What to do while watching:
What to eat while watching:
Bella Marzipan is the cutest dog in the entire universe. Amazing that she should live at my house, eat from my hand, and pee-pee involuntarily on my floor out of sheer excitement every time I come home from work (with a side-trip to the video store). She's a Boston Terrier bitch, three months old, and the vortex of cuteness in much the way that Sedona, Arizona is the vortex of New Ageism. She'd much rather cuddle in bed and watch a movie with the Mrs. and I than stay in her little laundry-room pen; and she lets us know by whining incessantly until we scoop up her seven pounds of love, tolerate five minutes of face licking, and settle in with the remote.
This week's feature, Catch Me If You Can, was good, and certainly not harmed by Bella's snoring and occasional breaking of wind. (And cuter breaking of wind cannot be found anywhere in the known lands of earth.) Based (no telling how loosely) on a true story, Catch Me elucidates the capers of one Frank Abagnale, Jr., played by Leonardo DiCaprio. Abagnale is inspired by his father, played here by Christopher Walken, to be something of a player. Daddy Frank is smooth with the ladies, but has also tried tax evasion to the detriment of his business, his marriage, and eventually his health. It is interesting for a little while to see Walken as the Willy Loman figure and not the creepy gangster. You also get to see him dance ever so briefly, which is one of his true, but hidden, strengths. That Walken's whining is kept to a handful of scenes keeps it fresher than it would be if he were the star--or an exceedingly cute adolescent canine.
Instead, it's all about DiCaprio. When his folks split up, young Frank runs away to make his own fortune. He quickly learns that being a high-school runaway isn't any way to survive in the big world, so he begins to take to the grift, showing particular aptitude at forging checks. To back up his credibility--how many high school kids carry thousand dollar checks?--he also starts taking to role-playing.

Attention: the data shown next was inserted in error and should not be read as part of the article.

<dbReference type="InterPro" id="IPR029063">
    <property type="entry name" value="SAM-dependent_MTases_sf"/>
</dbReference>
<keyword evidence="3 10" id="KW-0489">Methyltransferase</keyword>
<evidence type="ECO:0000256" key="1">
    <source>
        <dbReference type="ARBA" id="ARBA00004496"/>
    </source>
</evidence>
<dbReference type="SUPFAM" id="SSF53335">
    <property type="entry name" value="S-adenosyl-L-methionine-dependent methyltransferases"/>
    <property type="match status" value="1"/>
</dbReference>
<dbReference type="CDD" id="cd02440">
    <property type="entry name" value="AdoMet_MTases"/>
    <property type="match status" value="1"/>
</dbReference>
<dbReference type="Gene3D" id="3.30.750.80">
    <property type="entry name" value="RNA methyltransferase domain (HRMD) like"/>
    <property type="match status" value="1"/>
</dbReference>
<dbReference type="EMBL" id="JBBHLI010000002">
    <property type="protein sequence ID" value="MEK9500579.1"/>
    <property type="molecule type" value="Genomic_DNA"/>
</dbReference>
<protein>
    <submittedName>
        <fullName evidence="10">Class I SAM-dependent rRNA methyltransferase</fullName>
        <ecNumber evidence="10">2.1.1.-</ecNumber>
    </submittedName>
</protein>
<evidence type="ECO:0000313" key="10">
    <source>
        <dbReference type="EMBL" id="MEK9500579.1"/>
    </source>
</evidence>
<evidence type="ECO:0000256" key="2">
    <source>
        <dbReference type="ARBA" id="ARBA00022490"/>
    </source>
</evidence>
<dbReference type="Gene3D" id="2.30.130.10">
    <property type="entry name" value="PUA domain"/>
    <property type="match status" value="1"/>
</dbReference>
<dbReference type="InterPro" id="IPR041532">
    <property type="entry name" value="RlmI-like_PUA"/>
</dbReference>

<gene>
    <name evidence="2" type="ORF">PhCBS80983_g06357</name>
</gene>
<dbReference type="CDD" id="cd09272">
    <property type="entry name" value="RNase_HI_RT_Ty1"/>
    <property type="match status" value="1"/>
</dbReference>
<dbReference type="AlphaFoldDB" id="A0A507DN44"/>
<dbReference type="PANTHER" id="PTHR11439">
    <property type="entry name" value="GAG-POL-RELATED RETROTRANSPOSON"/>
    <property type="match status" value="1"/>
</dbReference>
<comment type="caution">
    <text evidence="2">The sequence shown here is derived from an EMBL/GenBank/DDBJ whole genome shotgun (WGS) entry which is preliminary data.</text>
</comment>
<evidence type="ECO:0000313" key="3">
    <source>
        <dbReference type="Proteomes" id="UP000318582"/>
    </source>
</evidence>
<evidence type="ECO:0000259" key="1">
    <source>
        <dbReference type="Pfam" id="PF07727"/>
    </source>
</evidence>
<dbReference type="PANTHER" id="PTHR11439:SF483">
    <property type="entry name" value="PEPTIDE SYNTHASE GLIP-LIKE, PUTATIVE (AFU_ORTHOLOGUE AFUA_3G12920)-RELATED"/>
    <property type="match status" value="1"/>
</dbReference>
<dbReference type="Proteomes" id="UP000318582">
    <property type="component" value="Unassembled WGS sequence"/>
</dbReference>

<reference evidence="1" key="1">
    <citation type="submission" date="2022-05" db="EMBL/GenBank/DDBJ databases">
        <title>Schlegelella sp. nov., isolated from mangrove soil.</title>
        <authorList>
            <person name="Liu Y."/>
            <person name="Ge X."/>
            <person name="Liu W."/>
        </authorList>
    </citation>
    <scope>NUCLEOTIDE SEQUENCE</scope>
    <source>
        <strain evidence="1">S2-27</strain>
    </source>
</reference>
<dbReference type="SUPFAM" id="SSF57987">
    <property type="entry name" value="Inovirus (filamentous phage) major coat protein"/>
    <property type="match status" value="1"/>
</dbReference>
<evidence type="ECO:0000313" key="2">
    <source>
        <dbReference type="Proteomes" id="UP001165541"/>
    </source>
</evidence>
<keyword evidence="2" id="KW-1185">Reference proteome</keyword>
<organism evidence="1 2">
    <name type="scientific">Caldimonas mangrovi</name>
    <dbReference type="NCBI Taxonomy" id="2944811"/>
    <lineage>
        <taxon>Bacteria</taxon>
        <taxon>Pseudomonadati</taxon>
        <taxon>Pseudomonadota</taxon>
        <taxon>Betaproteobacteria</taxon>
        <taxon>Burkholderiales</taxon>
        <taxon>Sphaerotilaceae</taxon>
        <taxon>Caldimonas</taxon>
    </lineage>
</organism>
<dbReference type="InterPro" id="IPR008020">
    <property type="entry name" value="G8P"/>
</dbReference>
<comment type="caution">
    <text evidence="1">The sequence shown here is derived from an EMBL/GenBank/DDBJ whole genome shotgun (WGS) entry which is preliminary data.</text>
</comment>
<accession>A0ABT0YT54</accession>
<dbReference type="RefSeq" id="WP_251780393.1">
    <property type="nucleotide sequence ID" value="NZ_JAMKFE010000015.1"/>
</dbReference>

Noting the respect and admiration garnered by airline pilots--this film is set in the early days of commercial flying--Frank manages to purloin a pilot's uniform and enough Pan Am paraphernalia to do a successful imitation of a rookie fly boy. Not only does he manage to rack up incredible material wealth on his phony checks, but he also racks up a great many air miles flying in the cockpit on the extra seat.
Frank's rise to power is great to watch. The character takes to the fake authority and real luxury so much that it eventually begins to feed itself. Soon, he is impersonating doctors, lawyers, Indian chiefs. Well, not Indian chiefs.
DiCaprio does a credible job of embodying the thrill of the faker's life. He is enjoyable to watch and does nothing jarring with the script he is given. His skill as an actor jibes with the fact that director Steven Spielberg's attention is focussed squarely on action, not character development. Character and plot details may show some fraying under scrutiny, but the pace is fast enough and the action fun enough to keep the viewer sufficiently suspended (especially when Bella kicks her little legs in sleep during a moment of loud soundtrack).
Before long, Abagnale's shenanigans catch the attention of FBI fraud investigator Carl Handratty, played by Tom Hanks. Remember when Hanks starred opposite Dan Ackroyd in Dragnet? Well, now Hanks has the uptight, straight-laced demeanor that Joe Friday had. He's a nerd, a nerkle, and a seersucker, too; but he is the best at what he does, and so it isn't long before he manages to put the chase on Abagnale, despite early feints, fake-outs, and false scents.
A strange relationship builds between Handratty and Abagnale. At first, I found it contrived, but Spielberg supports it simply: Abagnale and Handratty are both lonely people with little else in life besides their work. For all Abagnale's wild living, he has no deep connections with the women he seduces, and his family is all but lost to him. The simple explanation actually does the trick and opens the door for an unexpected conclusion to this chapter of Abagnale's life, one that actually coincides with the true story: he himself goes to work for the FBI as an expert on counterfeiting and fraud.
Don't consider it given away: there are many things I haven't told you. But more importantly, it's the caper, not the twist, which is at the center of this film; and it's very pleasurable to watch. The chase isn't executed in speeding cars or exploding hovercraft. It's a chase of wits. That makes its sound quite dull. But trust me, it's not. Abagnale, as the underdog dropout, is not violent or psychopathic, and so we, the viewers, root for him and like to see him successfully hoodwink the masses. This borders on a feel-good movie. Quite delightful, overall.
©1999 by Randy Shandis Enterprises. All rights happily reserved.